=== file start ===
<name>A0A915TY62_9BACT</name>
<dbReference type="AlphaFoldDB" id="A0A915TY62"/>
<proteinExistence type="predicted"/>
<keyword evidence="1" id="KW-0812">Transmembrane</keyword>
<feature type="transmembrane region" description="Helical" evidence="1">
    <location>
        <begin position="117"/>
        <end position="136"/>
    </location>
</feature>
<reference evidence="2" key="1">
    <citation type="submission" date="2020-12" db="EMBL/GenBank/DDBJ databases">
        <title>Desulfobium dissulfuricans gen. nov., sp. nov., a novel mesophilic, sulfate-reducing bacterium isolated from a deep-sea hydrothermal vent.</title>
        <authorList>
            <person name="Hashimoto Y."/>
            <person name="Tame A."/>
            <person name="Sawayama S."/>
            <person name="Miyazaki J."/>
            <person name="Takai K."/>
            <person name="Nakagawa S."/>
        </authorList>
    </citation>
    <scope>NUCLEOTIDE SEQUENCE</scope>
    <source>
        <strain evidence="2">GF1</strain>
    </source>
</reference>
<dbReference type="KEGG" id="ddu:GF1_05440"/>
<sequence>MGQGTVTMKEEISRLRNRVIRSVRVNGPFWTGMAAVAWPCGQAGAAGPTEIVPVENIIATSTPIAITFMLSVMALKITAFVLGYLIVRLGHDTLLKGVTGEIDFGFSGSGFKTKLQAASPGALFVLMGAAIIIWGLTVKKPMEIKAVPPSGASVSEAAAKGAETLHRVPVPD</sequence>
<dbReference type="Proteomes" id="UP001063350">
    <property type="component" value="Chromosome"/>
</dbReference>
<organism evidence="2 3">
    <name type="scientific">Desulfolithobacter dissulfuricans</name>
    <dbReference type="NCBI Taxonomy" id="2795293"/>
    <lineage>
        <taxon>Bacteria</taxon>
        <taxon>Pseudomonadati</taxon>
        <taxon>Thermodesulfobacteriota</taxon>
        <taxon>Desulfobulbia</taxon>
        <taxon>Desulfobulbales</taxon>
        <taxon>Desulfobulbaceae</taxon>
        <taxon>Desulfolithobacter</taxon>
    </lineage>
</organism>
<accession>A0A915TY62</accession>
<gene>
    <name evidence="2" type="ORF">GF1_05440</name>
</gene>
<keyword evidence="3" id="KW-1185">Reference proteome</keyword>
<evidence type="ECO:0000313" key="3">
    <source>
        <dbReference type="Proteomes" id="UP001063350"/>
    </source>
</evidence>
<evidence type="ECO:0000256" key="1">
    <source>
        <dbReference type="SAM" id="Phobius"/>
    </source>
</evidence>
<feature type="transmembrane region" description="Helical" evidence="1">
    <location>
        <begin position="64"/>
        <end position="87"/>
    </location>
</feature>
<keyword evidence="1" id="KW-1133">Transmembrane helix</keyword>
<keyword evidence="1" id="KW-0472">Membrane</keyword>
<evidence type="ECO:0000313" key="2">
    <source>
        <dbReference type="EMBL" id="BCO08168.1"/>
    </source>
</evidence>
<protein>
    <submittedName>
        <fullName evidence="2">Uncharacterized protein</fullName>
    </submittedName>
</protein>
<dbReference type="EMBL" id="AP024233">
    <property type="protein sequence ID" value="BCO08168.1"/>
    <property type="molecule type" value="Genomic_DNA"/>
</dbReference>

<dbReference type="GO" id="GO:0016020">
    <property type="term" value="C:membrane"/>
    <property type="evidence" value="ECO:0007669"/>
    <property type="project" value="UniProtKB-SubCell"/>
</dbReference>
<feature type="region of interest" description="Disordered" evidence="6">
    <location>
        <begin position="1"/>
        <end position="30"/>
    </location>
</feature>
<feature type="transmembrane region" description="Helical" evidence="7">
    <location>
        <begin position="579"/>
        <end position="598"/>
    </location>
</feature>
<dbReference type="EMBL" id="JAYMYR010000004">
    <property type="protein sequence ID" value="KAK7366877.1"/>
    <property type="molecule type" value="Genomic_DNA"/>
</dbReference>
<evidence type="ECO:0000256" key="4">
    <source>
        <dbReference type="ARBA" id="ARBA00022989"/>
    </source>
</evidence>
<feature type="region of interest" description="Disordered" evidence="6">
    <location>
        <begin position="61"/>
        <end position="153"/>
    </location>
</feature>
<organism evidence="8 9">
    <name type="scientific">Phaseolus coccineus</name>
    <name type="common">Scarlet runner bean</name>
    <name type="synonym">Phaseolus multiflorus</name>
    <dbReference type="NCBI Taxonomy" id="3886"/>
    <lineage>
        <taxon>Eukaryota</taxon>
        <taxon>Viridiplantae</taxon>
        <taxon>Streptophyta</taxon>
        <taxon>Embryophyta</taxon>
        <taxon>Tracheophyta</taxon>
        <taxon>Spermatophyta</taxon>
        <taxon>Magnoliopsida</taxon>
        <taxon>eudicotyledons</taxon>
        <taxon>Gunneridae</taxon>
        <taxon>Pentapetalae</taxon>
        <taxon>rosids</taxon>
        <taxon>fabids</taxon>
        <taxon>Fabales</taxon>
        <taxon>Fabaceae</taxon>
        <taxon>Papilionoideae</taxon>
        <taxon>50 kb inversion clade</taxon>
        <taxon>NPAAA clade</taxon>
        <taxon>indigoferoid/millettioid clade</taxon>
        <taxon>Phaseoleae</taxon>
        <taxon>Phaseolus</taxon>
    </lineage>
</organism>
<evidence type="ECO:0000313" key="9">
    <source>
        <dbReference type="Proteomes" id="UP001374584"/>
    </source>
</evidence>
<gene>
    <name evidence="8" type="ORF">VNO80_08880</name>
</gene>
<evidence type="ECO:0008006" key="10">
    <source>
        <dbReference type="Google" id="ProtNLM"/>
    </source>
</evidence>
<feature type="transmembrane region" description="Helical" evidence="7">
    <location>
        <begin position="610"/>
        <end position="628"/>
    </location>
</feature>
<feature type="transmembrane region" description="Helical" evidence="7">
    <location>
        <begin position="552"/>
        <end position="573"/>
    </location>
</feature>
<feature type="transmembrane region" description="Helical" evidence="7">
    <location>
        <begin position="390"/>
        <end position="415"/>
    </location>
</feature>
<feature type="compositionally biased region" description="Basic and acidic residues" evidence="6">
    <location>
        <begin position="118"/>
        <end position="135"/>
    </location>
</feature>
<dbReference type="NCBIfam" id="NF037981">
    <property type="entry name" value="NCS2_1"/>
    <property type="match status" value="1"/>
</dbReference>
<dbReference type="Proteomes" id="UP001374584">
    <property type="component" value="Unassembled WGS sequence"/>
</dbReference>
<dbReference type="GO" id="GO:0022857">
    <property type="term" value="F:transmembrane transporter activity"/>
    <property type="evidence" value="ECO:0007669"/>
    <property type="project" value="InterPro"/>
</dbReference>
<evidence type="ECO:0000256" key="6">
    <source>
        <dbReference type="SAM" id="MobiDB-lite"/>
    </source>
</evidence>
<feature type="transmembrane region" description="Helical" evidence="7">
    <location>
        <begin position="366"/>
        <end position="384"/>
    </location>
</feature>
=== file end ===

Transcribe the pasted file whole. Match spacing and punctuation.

<name>A0A915TY62_9BACT</name>
<dbReference type="AlphaFoldDB" id="A0A915TY62"/>
<proteinExistence type="predicted"/>
<keyword evidence="1" id="KW-0812">Transmembrane</keyword>
<feature type="transmembrane region" description="Helical" evidence="1">
    <location>
        <begin position="117"/>
        <end position="136"/>
    </location>
</feature>
<reference evidence="2" key="1">
    <citation type="submission" date="2020-12" db="EMBL/GenBank/DDBJ databases">
        <title>Desulfobium dissulfuricans gen. nov., sp. nov., a novel mesophilic, sulfate-reducing bacterium isolated from a deep-sea hydrothermal vent.</title>
        <authorList>
            <person name="Hashimoto Y."/>
            <person name="Tame A."/>
            <person name="Sawayama S."/>
            <person name="Miyazaki J."/>
            <person name="Takai K."/>
            <person name="Nakagawa S."/>
        </authorList>
    </citation>
    <scope>NUCLEOTIDE SEQUENCE</scope>
    <source>
        <strain evidence="2">GF1</strain>
    </source>
</reference>
<dbReference type="KEGG" id="ddu:GF1_05440"/>
<sequence>MGQGTVTMKEEISRLRNRVIRSVRVNGPFWTGMAAVAWPCGQAGAAGPTEIVPVENIIATSTPIAITFMLSVMALKITAFVLGYLIVRLGHDTLLKGVTGEIDFGFSGSGFKTKLQAASPGALFVLMGAAIIIWGLTVKKPMEIKAVPPSGASVSEAAAKGAETLHRVPVPD</sequence>
<dbReference type="Proteomes" id="UP001063350">
    <property type="component" value="Chromosome"/>
</dbReference>
<organism evidence="2 3">
    <name type="scientific">Desulfolithobacter dissulfuricans</name>
    <dbReference type="NCBI Taxonomy" id="2795293"/>
    <lineage>
        <taxon>Bacteria</taxon>
        <taxon>Pseudomonadati</taxon>
        <taxon>Thermodesulfobacteriota</taxon>
        <taxon>Desulfobulbia</taxon>
        <taxon>Desulfobulbales</taxon>
        <taxon>Desulfobulbaceae</taxon>
        <taxon>Desulfolithobacter</taxon>
    </lineage>
</organism>
<accession>A0A915TY62</accession>
<gene>
    <name evidence="2" type="ORF">GF1_05440</name>
</gene>
<keyword evidence="3" id="KW-1185">Reference proteome</keyword>
<evidence type="ECO:0000313" key="3">
    <source>
        <dbReference type="Proteomes" id="UP001063350"/>
    </source>
</evidence>
<evidence type="ECO:0000256" key="1">
    <source>
        <dbReference type="SAM" id="Phobius"/>
    </source>
</evidence>
<feature type="transmembrane region" description="Helical" evidence="1">
    <location>
        <begin position="64"/>
        <end position="87"/>
    </location>
</feature>
<keyword evidence="1" id="KW-1133">Transmembrane helix</keyword>
<keyword evidence="1" id="KW-0472">Membrane</keyword>
<evidence type="ECO:0000313" key="2">
    <source>
        <dbReference type="EMBL" id="BCO08168.1"/>
    </source>
</evidence>
<protein>
    <submittedName>
        <fullName evidence="2">Uncharacterized protein</fullName>
    </submittedName>
</protein>
<dbReference type="EMBL" id="AP024233">
    <property type="protein sequence ID" value="BCO08168.1"/>
    <property type="molecule type" value="Genomic_DNA"/>
</dbReference>

<dbReference type="GO" id="GO:0016020">
    <property type="term" value="C:membrane"/>
    <property type="evidence" value="ECO:0007669"/>
    <property type="project" value="UniProtKB-SubCell"/>
</dbReference>
<feature type="region of interest" description="Disordered" evidence="6">
    <location>
        <begin position="1"/>
        <end position="30"/>
    </location>
</feature>
<feature type="transmembrane region" description="Helical" evidence="7">
    <location>
        <begin position="579"/>
        <end position="598"/>
    </location>
</feature>
<dbReference type="EMBL" id="JAYMYR010000004">
    <property type="protein sequence ID" value="KAK7366877.1"/>
    <property type="molecule type" value="Genomic_DNA"/>
</dbReference>
<evidence type="ECO:0000256" key="4">
    <source>
        <dbReference type="ARBA" id="ARBA00022989"/>
    </source>
</evidence>
<feature type="region of interest" description="Disordered" evidence="6">
    <location>
        <begin position="61"/>
        <end position="153"/>
    </location>
</feature>
<organism evidence="8 9">
    <name type="scientific">Phaseolus coccineus</name>
    <name type="common">Scarlet runner bean</name>
    <name type="synonym">Phaseolus multiflorus</name>
    <dbReference type="NCBI Taxonomy" id="3886"/>
    <lineage>
        <taxon>Eukaryota</taxon>
        <taxon>Viridiplantae</taxon>
        <taxon>Streptophyta</taxon>
        <taxon>Embryophyta</taxon>
        <taxon>Tracheophyta</taxon>
        <taxon>Spermatophyta</taxon>
        <taxon>Magnoliopsida</taxon>
        <taxon>eudicotyledons</taxon>
        <taxon>Gunneridae</taxon>
        <taxon>Pentapetalae</taxon>
        <taxon>rosids</taxon>
        <taxon>fabids</taxon>
        <taxon>Fabales</taxon>
        <taxon>Fabaceae</taxon>
        <taxon>Papilionoideae</taxon>
        <taxon>50 kb inversion clade</taxon>
        <taxon>NPAAA clade</taxon>
        <taxon>indigoferoid/millettioid clade</taxon>
        <taxon>Phaseoleae</taxon>
        <taxon>Phaseolus</taxon>
    </lineage>
</organism>
<evidence type="ECO:0000313" key="9">
    <source>
        <dbReference type="Proteomes" id="UP001374584"/>
    </source>
</evidence>
<gene>
    <name evidence="8" type="ORF">VNO80_08880</name>
</gene>
<evidence type="ECO:0008006" key="10">
    <source>
        <dbReference type="Google" id="ProtNLM"/>
    </source>
</evidence>
<feature type="transmembrane region" description="Helical" evidence="7">
    <location>
        <begin position="610"/>
        <end position="628"/>
    </location>
</feature>
<feature type="transmembrane region" description="Helical" evidence="7">
    <location>
        <begin position="552"/>
        <end position="573"/>
    </location>
</feature>
<feature type="transmembrane region" description="Helical" evidence="7">
    <location>
        <begin position="390"/>
        <end position="415"/>
    </location>
</feature>
<feature type="compositionally biased region" description="Basic and acidic residues" evidence="6">
    <location>
        <begin position="118"/>
        <end position="135"/>
    </location>
</feature>
<dbReference type="NCBIfam" id="NF037981">
    <property type="entry name" value="NCS2_1"/>
    <property type="match status" value="1"/>
</dbReference>
<dbReference type="Proteomes" id="UP001374584">
    <property type="component" value="Unassembled WGS sequence"/>
</dbReference>
<dbReference type="GO" id="GO:0022857">
    <property type="term" value="F:transmembrane transporter activity"/>
    <property type="evidence" value="ECO:0007669"/>
    <property type="project" value="InterPro"/>
</dbReference>
<evidence type="ECO:0000256" key="6">
    <source>
        <dbReference type="SAM" id="MobiDB-lite"/>
    </source>
</evidence>
<feature type="transmembrane region" description="Helical" evidence="7">
    <location>
        <begin position="366"/>
        <end position="384"/>
    </location>
</feature>